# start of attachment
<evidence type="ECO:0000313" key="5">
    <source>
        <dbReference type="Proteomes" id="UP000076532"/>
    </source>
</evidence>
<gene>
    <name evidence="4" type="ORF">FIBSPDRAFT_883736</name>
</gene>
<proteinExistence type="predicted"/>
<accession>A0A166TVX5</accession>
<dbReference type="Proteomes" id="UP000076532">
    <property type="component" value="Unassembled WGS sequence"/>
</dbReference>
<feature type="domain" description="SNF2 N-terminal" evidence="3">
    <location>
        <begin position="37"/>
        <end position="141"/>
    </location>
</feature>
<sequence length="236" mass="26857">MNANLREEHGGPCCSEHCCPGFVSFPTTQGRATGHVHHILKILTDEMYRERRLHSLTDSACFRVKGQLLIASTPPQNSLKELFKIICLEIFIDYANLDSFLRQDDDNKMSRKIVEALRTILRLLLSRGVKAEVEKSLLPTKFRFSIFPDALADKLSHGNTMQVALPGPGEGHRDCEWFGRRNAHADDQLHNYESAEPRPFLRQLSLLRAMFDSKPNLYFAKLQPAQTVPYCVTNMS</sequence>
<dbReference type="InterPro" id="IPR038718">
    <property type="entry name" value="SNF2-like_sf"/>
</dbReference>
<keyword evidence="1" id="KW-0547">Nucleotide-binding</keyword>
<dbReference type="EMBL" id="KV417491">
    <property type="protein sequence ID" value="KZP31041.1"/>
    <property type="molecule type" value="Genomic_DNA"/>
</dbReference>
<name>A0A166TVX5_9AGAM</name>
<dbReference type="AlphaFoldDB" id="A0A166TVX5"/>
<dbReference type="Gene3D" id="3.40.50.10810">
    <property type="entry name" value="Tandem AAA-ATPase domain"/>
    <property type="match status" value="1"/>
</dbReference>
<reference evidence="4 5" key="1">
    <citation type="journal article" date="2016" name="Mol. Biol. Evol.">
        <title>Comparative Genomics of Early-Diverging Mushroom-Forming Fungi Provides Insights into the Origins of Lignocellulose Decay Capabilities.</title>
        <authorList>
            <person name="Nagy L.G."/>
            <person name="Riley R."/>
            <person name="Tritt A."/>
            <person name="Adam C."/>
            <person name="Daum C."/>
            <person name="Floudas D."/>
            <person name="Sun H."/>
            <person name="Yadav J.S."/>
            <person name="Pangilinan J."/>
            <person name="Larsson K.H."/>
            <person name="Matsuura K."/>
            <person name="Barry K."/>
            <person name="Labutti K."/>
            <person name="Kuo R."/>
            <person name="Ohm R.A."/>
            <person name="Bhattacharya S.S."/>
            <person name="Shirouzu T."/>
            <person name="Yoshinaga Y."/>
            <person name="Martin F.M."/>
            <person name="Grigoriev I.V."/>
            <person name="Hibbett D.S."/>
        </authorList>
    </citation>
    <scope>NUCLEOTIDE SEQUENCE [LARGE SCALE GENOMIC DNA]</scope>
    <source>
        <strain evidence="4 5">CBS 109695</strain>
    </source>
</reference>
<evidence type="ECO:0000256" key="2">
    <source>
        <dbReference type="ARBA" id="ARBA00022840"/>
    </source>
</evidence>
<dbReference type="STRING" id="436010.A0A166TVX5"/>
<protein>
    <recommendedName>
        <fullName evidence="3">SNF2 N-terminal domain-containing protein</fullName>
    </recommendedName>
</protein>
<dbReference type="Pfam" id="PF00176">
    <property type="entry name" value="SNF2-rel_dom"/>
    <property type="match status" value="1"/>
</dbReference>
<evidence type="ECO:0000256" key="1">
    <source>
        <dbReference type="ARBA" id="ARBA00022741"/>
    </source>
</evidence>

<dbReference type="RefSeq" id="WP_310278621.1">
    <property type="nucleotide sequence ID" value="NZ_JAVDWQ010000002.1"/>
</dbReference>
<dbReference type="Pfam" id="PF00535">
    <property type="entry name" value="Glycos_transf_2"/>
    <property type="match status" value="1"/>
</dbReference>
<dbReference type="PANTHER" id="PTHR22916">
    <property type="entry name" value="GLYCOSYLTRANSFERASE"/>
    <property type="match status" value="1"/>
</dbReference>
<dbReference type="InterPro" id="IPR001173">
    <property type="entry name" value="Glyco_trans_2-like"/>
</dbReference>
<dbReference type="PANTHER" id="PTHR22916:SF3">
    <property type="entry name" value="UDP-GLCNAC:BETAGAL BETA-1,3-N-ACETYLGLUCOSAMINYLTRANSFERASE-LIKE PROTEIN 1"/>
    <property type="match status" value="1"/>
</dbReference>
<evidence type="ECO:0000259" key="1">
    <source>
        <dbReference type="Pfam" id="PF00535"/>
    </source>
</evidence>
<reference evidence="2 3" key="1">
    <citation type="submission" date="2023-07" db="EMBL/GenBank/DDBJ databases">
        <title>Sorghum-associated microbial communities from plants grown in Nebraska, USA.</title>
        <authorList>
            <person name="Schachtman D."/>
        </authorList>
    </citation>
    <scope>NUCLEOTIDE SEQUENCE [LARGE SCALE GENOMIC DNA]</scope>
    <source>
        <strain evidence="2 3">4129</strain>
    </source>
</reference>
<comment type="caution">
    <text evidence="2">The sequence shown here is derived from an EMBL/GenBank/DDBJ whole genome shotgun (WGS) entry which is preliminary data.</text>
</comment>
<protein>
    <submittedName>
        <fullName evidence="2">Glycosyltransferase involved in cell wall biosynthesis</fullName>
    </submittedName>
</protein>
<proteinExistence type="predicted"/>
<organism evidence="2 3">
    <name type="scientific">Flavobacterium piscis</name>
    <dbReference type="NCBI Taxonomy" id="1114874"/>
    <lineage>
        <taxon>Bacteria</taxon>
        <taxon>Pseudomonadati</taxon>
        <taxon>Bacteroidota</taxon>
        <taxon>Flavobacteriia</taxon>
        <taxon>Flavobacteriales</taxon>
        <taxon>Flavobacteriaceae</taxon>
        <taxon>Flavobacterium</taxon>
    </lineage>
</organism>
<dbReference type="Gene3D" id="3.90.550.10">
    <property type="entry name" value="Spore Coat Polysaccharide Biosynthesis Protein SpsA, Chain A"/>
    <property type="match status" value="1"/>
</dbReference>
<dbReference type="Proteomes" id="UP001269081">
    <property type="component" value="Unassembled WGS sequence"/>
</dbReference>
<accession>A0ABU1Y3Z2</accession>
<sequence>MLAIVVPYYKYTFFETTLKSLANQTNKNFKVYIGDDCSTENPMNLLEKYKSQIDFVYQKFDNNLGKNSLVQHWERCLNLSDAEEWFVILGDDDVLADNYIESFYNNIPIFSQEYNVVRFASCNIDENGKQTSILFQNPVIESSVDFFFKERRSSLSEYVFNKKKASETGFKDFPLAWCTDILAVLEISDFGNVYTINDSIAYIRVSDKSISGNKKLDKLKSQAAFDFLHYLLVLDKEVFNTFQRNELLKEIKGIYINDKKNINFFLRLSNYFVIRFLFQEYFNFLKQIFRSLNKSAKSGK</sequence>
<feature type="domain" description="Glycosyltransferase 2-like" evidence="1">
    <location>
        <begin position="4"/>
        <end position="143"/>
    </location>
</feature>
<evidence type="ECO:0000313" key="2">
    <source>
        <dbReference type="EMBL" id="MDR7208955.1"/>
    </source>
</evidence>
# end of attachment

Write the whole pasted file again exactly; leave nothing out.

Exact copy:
<evidence type="ECO:0000313" key="5">
    <source>
        <dbReference type="Proteomes" id="UP000076532"/>
    </source>
</evidence>
<gene>
    <name evidence="4" type="ORF">FIBSPDRAFT_883736</name>
</gene>
<proteinExistence type="predicted"/>
<accession>A0A166TVX5</accession>
<dbReference type="Proteomes" id="UP000076532">
    <property type="component" value="Unassembled WGS sequence"/>
</dbReference>
<feature type="domain" description="SNF2 N-terminal" evidence="3">
    <location>
        <begin position="37"/>
        <end position="141"/>
    </location>
</feature>
<sequence length="236" mass="26857">MNANLREEHGGPCCSEHCCPGFVSFPTTQGRATGHVHHILKILTDEMYRERRLHSLTDSACFRVKGQLLIASTPPQNSLKELFKIICLEIFIDYANLDSFLRQDDDNKMSRKIVEALRTILRLLLSRGVKAEVEKSLLPTKFRFSIFPDALADKLSHGNTMQVALPGPGEGHRDCEWFGRRNAHADDQLHNYESAEPRPFLRQLSLLRAMFDSKPNLYFAKLQPAQTVPYCVTNMS</sequence>
<dbReference type="InterPro" id="IPR038718">
    <property type="entry name" value="SNF2-like_sf"/>
</dbReference>
<keyword evidence="1" id="KW-0547">Nucleotide-binding</keyword>
<dbReference type="EMBL" id="KV417491">
    <property type="protein sequence ID" value="KZP31041.1"/>
    <property type="molecule type" value="Genomic_DNA"/>
</dbReference>
<name>A0A166TVX5_9AGAM</name>
<dbReference type="AlphaFoldDB" id="A0A166TVX5"/>
<dbReference type="Gene3D" id="3.40.50.10810">
    <property type="entry name" value="Tandem AAA-ATPase domain"/>
    <property type="match status" value="1"/>
</dbReference>
<reference evidence="4 5" key="1">
    <citation type="journal article" date="2016" name="Mol. Biol. Evol.">
        <title>Comparative Genomics of Early-Diverging Mushroom-Forming Fungi Provides Insights into the Origins of Lignocellulose Decay Capabilities.</title>
        <authorList>
            <person name="Nagy L.G."/>
            <person name="Riley R."/>
            <person name="Tritt A."/>
            <person name="Adam C."/>
            <person name="Daum C."/>
            <person name="Floudas D."/>
            <person name="Sun H."/>
            <person name="Yadav J.S."/>
            <person name="Pangilinan J."/>
            <person name="Larsson K.H."/>
            <person name="Matsuura K."/>
            <person name="Barry K."/>
            <person name="Labutti K."/>
            <person name="Kuo R."/>
            <person name="Ohm R.A."/>
            <person name="Bhattacharya S.S."/>
            <person name="Shirouzu T."/>
            <person name="Yoshinaga Y."/>
            <person name="Martin F.M."/>
            <person name="Grigoriev I.V."/>
            <person name="Hibbett D.S."/>
        </authorList>
    </citation>
    <scope>NUCLEOTIDE SEQUENCE [LARGE SCALE GENOMIC DNA]</scope>
    <source>
        <strain evidence="4 5">CBS 109695</strain>
    </source>
</reference>
<evidence type="ECO:0000256" key="2">
    <source>
        <dbReference type="ARBA" id="ARBA00022840"/>
    </source>
</evidence>
<dbReference type="STRING" id="436010.A0A166TVX5"/>
<protein>
    <recommendedName>
        <fullName evidence="3">SNF2 N-terminal domain-containing protein</fullName>
    </recommendedName>
</protein>
<dbReference type="Pfam" id="PF00176">
    <property type="entry name" value="SNF2-rel_dom"/>
    <property type="match status" value="1"/>
</dbReference>
<evidence type="ECO:0000256" key="1">
    <source>
        <dbReference type="ARBA" id="ARBA00022741"/>
    </source>
</evidence>

<dbReference type="RefSeq" id="WP_310278621.1">
    <property type="nucleotide sequence ID" value="NZ_JAVDWQ010000002.1"/>
</dbReference>
<dbReference type="Pfam" id="PF00535">
    <property type="entry name" value="Glycos_transf_2"/>
    <property type="match status" value="1"/>
</dbReference>
<dbReference type="PANTHER" id="PTHR22916">
    <property type="entry name" value="GLYCOSYLTRANSFERASE"/>
    <property type="match status" value="1"/>
</dbReference>
<dbReference type="InterPro" id="IPR001173">
    <property type="entry name" value="Glyco_trans_2-like"/>
</dbReference>
<dbReference type="PANTHER" id="PTHR22916:SF3">
    <property type="entry name" value="UDP-GLCNAC:BETAGAL BETA-1,3-N-ACETYLGLUCOSAMINYLTRANSFERASE-LIKE PROTEIN 1"/>
    <property type="match status" value="1"/>
</dbReference>
<evidence type="ECO:0000259" key="1">
    <source>
        <dbReference type="Pfam" id="PF00535"/>
    </source>
</evidence>
<reference evidence="2 3" key="1">
    <citation type="submission" date="2023-07" db="EMBL/GenBank/DDBJ databases">
        <title>Sorghum-associated microbial communities from plants grown in Nebraska, USA.</title>
        <authorList>
            <person name="Schachtman D."/>
        </authorList>
    </citation>
    <scope>NUCLEOTIDE SEQUENCE [LARGE SCALE GENOMIC DNA]</scope>
    <source>
        <strain evidence="2 3">4129</strain>
    </source>
</reference>
<comment type="caution">
    <text evidence="2">The sequence shown here is derived from an EMBL/GenBank/DDBJ whole genome shotgun (WGS) entry which is preliminary data.</text>
</comment>
<protein>
    <submittedName>
        <fullName evidence="2">Glycosyltransferase involved in cell wall biosynthesis</fullName>
    </submittedName>
</protein>
<proteinExistence type="predicted"/>
<organism evidence="2 3">
    <name type="scientific">Flavobacterium piscis</name>
    <dbReference type="NCBI Taxonomy" id="1114874"/>
    <lineage>
        <taxon>Bacteria</taxon>
        <taxon>Pseudomonadati</taxon>
        <taxon>Bacteroidota</taxon>
        <taxon>Flavobacteriia</taxon>
        <taxon>Flavobacteriales</taxon>
        <taxon>Flavobacteriaceae</taxon>
        <taxon>Flavobacterium</taxon>
    </lineage>
</organism>
<dbReference type="Gene3D" id="3.90.550.10">
    <property type="entry name" value="Spore Coat Polysaccharide Biosynthesis Protein SpsA, Chain A"/>
    <property type="match status" value="1"/>
</dbReference>
<dbReference type="Proteomes" id="UP001269081">
    <property type="component" value="Unassembled WGS sequence"/>
</dbReference>
<accession>A0ABU1Y3Z2</accession>
<sequence>MLAIVVPYYKYTFFETTLKSLANQTNKNFKVYIGDDCSTENPMNLLEKYKSQIDFVYQKFDNNLGKNSLVQHWERCLNLSDAEEWFVILGDDDVLADNYIESFYNNIPIFSQEYNVVRFASCNIDENGKQTSILFQNPVIESSVDFFFKERRSSLSEYVFNKKKASETGFKDFPLAWCTDILAVLEISDFGNVYTINDSIAYIRVSDKSISGNKKLDKLKSQAAFDFLHYLLVLDKEVFNTFQRNELLKEIKGIYINDKKNINFFLRLSNYFVIRFLFQEYFNFLKQIFRSLNKSAKSGK</sequence>
<feature type="domain" description="Glycosyltransferase 2-like" evidence="1">
    <location>
        <begin position="4"/>
        <end position="143"/>
    </location>
</feature>
<evidence type="ECO:0000313" key="2">
    <source>
        <dbReference type="EMBL" id="MDR7208955.1"/>
    </source>
</evidence>